High Tea at the Ritz..

Well it wasn’t high tea and it wasn’t the Ritz, but it felt just grand and a little escape into a small piece of calm. The plan was to join Freddy and some of the women from a few of the Mahila Mandel (Women’s Groups) at their fortnightly bible study and prayer meeting on Sat morning and then to head on down to Old Delhi to explore.

I’ll do a separate piece on the meeting later. This part of the story starts after lunch. Freddy suggested I catch the Metro from Connaught Place at the hub of New Delhi to Old Delhi. That way avoiding the heavy traffic and bustle to get there. So that became part of the plan. What’s more it meant I could suss out Connaught Place and the Tibetan market on Janpath Road. All spots I wanted to visit.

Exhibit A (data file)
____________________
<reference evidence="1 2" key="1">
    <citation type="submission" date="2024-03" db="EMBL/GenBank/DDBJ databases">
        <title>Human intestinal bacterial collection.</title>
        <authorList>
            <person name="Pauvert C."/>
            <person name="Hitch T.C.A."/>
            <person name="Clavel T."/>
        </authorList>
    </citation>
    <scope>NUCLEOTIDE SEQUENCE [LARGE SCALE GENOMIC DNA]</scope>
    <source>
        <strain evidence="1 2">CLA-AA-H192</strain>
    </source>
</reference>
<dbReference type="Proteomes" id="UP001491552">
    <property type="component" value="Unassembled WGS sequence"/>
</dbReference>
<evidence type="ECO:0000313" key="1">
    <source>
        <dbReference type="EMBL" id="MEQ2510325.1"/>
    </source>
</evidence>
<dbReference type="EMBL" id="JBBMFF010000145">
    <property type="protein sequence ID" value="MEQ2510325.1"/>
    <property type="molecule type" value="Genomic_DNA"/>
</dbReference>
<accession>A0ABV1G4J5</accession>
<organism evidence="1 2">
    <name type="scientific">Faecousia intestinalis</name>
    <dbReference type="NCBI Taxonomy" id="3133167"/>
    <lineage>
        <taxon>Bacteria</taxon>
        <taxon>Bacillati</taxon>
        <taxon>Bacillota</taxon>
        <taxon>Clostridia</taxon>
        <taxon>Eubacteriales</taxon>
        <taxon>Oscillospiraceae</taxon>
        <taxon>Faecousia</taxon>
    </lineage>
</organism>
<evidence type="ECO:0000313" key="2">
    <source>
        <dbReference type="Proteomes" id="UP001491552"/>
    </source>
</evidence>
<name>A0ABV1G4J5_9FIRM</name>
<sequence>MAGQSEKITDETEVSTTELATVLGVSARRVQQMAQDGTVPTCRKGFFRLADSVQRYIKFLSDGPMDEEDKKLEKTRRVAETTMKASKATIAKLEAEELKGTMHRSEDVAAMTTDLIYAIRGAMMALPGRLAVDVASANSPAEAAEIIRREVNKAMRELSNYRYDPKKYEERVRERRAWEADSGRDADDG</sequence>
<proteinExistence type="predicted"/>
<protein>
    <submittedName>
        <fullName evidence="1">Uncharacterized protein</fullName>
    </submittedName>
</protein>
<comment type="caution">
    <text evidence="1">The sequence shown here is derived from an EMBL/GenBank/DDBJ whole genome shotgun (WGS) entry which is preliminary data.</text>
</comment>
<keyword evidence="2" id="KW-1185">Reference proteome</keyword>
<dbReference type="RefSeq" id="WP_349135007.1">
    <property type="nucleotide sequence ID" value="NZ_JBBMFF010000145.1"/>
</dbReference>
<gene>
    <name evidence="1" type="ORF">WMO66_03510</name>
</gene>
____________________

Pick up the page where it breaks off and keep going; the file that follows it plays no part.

The trip to the start of the Tibetan markets on Janpath is through this rough jostling area we are working and living in. This is where the really hairy driving is and the roads are chaotic with diversions and not –completed road-works, but the road seems to suddenly pop out onto broad open dual carriage way and there was a certain feeling of calm. Here we pass official residences and stately government buildings. The peace didn’t last that long as we head around and onto Janpath. Dropped just at the start of the markets I couldn’t quite face the onslaught and so turned abruptly into the Imperial Hotel. Very grand, with a majestic drive lined with very tall, stately palms leading up to the entrance and all surrounded by green lawns and beautiful flower beds. Inside is a haven of tranquility. I took a little tour of the place and settled for ‘tea and scones’ in an inside atrium. Very civilized - and good to have a little time to read and be quiet.